Except in Nigeria, Global Food Prices Fell in May

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Nigeria does not seem to be operating at the same level with the rest of the world when it comes to food prices. With the ongoing COVID-19 crisis, rising food prices in the country should be a matter of serious concern for the authorities.

Except in Nigeria, global commodity food prices fell for the fourth consecutive month in May, as supplies appear strong and demand weakens due to economic contractions triggered by the COVID-19 pandemic, the Food and Agriculture Organisation (FAO) of the United Nations reports.

Recently, Sunday Vanguard revealed that traders across Nigeria are exploiting the lockdown of many states to indiscriminately increase prices of food items, leaving consumers groaning. 

According to the newspaper, across the country’s 36 states, especially those in southern Nigeria, prices of commodities, particularly staple foods witnessed more than 90 percent increase.

Traders reportedly attribute the situation to the closure of states’ boundaries. But, many are accusing them of jerking up prices unilaterally. Sellers of food items, however, cited what they called highhandedness of security operatives deployed at entry and exit points as one of the reasons.

However, the FAO Food Price Index, which tracks international prices of the most commonly-traded food commodities, averaged 162.5 points in May, 1.9 percent below the previous month and marking its lowest reading since December 2018.

The FAO Dairy Price Index declined 7.3 percent from April, led by steep drops in the quotations for butter and cheese due to seasonal supply factors and lower import demand, and averaged 19.6 percent below its level one year ago. 

Quotations for milk powders declined only moderately, as low prices and renewed economic activity in China fueled strong buying interests.

The FAO Sugar Price Index bucked the trend, rising 7.4 percent from the previous month and undoing half of its April decline due to a rebound in international crude oil prices as well as lower-than-expected harvests in India and Thailand, respectively the world’s second-largest sugar producer and second-largest exporter.

The FAO Cereal Price Index declined 1.0 percent from April. International rice prices edged up slightly, buoyed by rising Japonica and Basmati quotations, while wheat export prices fell, amid expectations of ample global supplies. 

Coarse grain prices fell further, with U.S. maize prices now almost 16 percent below their level of May 2019.

The FAO Vegetable Oil Price Index fell 2.8 percent to a 10-month low. While quotations for rapeseed and sunflower oil prices increased, those for palm oil fell for the fourth consecutive month, reflecting subdued global import demand and higher-than-expected production and inventory levels in major exporting countries.

The FAO Meat Price Index declined by 0.8 percent in May, averaging 3.6 percent below its May 2019 value. Bovine meat quotations increased while those for poultry and pig meats continued to fall, reflecting high export availabilities in major producing countries, despite an increase in import demand in East Asia following the relaxation of COVID-19 social distancing measures.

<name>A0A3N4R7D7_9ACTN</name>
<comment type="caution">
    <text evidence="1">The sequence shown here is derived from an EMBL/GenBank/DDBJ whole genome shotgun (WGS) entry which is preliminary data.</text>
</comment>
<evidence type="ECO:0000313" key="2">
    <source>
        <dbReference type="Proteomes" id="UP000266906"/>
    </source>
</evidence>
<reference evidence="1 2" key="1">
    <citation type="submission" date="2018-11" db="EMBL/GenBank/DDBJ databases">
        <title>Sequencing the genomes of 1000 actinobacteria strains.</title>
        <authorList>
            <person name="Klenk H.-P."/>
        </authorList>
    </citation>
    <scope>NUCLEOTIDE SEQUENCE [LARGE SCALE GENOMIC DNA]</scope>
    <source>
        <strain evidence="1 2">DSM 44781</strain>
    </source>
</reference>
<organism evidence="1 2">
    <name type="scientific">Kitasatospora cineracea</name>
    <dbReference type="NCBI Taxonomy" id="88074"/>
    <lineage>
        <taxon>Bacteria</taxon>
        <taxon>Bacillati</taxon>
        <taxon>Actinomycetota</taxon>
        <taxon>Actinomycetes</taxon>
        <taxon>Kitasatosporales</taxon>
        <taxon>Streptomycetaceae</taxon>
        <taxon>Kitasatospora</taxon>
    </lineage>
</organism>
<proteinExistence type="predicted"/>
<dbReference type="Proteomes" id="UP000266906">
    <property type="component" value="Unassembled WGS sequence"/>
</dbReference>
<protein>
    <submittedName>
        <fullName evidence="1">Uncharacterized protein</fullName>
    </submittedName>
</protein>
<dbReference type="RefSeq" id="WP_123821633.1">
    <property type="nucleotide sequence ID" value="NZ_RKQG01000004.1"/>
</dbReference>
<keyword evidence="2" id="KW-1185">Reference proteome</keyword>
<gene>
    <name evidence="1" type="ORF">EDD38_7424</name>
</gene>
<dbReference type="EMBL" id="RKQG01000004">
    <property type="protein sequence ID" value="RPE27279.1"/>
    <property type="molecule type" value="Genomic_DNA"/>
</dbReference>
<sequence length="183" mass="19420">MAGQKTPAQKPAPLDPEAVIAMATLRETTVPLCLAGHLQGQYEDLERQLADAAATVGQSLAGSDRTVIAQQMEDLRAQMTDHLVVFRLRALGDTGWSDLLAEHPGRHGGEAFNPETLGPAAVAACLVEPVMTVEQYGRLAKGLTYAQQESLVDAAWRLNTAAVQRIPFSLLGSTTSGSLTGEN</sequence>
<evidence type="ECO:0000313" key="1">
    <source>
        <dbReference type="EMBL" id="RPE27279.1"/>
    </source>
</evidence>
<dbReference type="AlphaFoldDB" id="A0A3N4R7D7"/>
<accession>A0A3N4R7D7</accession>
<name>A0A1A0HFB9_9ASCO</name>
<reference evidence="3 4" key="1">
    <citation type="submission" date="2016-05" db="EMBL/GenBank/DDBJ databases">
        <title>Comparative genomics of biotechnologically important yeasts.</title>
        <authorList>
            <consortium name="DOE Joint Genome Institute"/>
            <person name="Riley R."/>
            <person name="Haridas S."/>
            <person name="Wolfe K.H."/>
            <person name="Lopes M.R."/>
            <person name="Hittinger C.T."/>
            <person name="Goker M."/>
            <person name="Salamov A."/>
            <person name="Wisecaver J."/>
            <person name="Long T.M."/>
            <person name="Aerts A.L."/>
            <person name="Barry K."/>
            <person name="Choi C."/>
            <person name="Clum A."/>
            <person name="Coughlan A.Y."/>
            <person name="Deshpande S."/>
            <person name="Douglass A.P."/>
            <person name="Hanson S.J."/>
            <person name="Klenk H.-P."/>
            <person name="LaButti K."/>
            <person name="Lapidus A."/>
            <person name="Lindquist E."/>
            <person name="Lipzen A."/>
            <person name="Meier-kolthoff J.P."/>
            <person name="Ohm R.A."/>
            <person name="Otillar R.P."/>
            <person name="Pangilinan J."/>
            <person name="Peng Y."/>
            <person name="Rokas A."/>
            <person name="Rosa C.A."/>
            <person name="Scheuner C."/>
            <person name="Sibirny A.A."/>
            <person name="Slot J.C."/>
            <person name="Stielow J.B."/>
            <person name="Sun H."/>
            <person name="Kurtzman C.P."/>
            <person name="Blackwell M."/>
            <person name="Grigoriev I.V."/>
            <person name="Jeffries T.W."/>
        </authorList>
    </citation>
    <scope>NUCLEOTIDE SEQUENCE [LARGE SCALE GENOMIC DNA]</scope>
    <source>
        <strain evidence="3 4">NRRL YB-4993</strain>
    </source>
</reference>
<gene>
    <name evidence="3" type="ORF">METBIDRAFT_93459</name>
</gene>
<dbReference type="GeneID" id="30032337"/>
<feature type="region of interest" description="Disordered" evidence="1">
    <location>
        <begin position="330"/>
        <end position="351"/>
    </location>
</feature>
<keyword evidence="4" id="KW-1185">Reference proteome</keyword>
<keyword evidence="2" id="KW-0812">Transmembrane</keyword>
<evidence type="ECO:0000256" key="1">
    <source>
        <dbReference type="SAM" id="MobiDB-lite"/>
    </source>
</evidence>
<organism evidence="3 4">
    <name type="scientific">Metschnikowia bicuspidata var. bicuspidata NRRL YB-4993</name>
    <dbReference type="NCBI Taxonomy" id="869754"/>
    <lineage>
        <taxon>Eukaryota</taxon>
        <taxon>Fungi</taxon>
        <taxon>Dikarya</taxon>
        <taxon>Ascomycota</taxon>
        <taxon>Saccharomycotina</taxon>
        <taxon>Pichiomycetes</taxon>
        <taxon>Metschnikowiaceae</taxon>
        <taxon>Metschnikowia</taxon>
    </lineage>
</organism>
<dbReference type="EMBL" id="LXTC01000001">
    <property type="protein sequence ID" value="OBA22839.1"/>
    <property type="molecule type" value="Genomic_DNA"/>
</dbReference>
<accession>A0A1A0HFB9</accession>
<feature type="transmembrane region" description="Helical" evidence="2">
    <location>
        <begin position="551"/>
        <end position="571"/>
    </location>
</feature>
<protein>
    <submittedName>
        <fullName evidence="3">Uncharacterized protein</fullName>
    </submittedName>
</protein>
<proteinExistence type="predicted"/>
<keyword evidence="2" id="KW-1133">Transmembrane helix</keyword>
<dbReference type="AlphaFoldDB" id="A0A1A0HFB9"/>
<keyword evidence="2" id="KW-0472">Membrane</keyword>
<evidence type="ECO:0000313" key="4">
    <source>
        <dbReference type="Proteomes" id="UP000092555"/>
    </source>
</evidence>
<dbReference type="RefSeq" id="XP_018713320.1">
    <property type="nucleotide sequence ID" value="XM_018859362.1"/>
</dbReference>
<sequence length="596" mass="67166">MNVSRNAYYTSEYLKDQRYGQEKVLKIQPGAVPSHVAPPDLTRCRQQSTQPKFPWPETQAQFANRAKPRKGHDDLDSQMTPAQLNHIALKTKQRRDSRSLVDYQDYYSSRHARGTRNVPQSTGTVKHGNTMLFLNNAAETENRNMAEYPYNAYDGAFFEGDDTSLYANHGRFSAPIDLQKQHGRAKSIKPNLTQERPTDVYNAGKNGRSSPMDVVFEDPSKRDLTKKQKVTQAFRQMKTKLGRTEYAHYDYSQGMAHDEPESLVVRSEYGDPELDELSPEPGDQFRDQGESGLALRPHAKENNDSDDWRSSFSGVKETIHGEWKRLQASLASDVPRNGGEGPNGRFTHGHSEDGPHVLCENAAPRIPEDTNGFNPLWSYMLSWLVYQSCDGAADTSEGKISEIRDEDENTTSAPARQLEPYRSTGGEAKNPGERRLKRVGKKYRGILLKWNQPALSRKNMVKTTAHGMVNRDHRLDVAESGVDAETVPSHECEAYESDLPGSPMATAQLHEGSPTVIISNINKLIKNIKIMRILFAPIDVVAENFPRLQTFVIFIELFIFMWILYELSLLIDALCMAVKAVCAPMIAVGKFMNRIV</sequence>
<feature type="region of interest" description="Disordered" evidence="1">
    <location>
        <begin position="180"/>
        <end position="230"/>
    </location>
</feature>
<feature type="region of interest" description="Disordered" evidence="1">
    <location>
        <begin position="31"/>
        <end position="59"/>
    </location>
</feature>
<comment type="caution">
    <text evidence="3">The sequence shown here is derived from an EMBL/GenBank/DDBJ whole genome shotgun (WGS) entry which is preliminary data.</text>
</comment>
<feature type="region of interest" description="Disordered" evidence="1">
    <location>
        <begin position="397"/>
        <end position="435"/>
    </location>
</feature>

Global cereal production is on track to reach a new record level of 2 780 million tonnes, 2.6 percent higher than 2019/2020, according to FAO’s Cereal Supply and Demand Brief, also released today.

FAO’s first forecasts for the 2020/21 season, based on conditions of crops already in the ground, planting expectations for those still to be sown and assuming normal weather for the remainder of the season, point to a comfortable global supply-demand situation for cereals.

Maize accounts for 90 percent of the predicted output increase of all cereals, with an expected expansion of 64.5 million tonnes – to a total of 1 207 million tonnes – boosted by anticipated record harvests in North America and Ukraine and near-record harvests in South America. 

Rice production is seen reaching an all-time high of 508.7 million tonnes, up 1.6 percent from 2019, boosted by expected recoveries in China, Southeast Asia and South Asia as well as the United States of America. 

Wheat output, by contrast, is forecast to decline from the solid level of 2019, as likely drops in the European Union, Ukraine and the US more than offset expected increases in Australia and the Russian Federation.

World cereal utilisation in the year ahead is also forecast to reach an all-time high, rising 1.6 percent to 2 732 million tonnes, as feed, food and industrial uses are all expected to expand. 

Maize is the primary driver, as its use for livestock feeding in China and for ethanol production in the US are both foreseen increasing. 

Rice utilisation in 2020/21 is forecast to expand by 1.6 percent, underpinned by ample supplies, with global per capita food intake rising 0.6 percent in the year to 53.9 kilograms.

Reflecting the new production and consumption forecasts, FAO now expects world cereal inventories by the end of national marketing seasons in 2021 to reach a new record of 927 million tonnes, a 4.5 percent increase from their already high opening levels. 

That will drive the global cereal stock-to-use ratio to 32.9 percent, a comfortably higher level than the 21.2 percent low registered in 2007/08. China is expected to hold 47 percent of global cereal stocks.

FAO expects world cereal trade in 2020/21 to rise by 2.2 percent to 433 million tonnes, setting a new record, with expansions expected for all major cereals, led by a 6.2 percent anticipated increase in the global trade in rice.

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